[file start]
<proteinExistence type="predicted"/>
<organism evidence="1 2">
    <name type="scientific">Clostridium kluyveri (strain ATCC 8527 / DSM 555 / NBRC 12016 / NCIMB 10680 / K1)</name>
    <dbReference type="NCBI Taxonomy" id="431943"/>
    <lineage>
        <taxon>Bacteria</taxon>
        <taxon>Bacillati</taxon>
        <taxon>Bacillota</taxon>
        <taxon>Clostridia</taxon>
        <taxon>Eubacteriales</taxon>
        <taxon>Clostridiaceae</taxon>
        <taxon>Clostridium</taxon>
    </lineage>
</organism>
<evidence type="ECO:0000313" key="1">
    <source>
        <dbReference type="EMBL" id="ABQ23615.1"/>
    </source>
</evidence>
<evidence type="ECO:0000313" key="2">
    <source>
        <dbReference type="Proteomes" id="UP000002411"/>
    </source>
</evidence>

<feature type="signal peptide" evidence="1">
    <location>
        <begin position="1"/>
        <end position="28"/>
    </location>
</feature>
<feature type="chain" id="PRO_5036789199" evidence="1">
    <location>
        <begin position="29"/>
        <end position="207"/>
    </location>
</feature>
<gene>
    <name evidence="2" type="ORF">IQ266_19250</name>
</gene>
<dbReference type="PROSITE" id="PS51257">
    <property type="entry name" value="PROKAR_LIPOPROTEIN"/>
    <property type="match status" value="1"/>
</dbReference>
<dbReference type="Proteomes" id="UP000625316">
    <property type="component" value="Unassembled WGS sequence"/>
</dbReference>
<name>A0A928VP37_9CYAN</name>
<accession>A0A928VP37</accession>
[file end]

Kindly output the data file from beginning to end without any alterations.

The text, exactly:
<proteinExistence type="predicted"/>
<organism evidence="1 2">
    <name type="scientific">Clostridium kluyveri (strain ATCC 8527 / DSM 555 / NBRC 12016 / NCIMB 10680 / K1)</name>
    <dbReference type="NCBI Taxonomy" id="431943"/>
    <lineage>
        <taxon>Bacteria</taxon>
        <taxon>Bacillati</taxon>
        <taxon>Bacillota</taxon>
        <taxon>Clostridia</taxon>
        <taxon>Eubacteriales</taxon>
        <taxon>Clostridiaceae</taxon>
        <taxon>Clostridium</taxon>
    </lineage>
</organism>
<evidence type="ECO:0000313" key="1">
    <source>
        <dbReference type="EMBL" id="ABQ23615.1"/>
    </source>
</evidence>
<evidence type="ECO:0000313" key="2">
    <source>
        <dbReference type="Proteomes" id="UP000002411"/>
    </source>
</evidence>

<feature type="signal peptide" evidence="1">
    <location>
        <begin position="1"/>
        <end position="28"/>
    </location>
</feature>
<feature type="chain" id="PRO_5036789199" evidence="1">
    <location>
        <begin position="29"/>
        <end position="207"/>
    </location>
</feature>
<gene>
    <name evidence="2" type="ORF">IQ266_19250</name>
</gene>
<dbReference type="PROSITE" id="PS51257">
    <property type="entry name" value="PROKAR_LIPOPROTEIN"/>
    <property type="match status" value="1"/>
</dbReference>
<dbReference type="Proteomes" id="UP000625316">
    <property type="component" value="Unassembled WGS sequence"/>
</dbReference>
<name>A0A928VP37_9CYAN</name>
<accession>A0A928VP37</accession>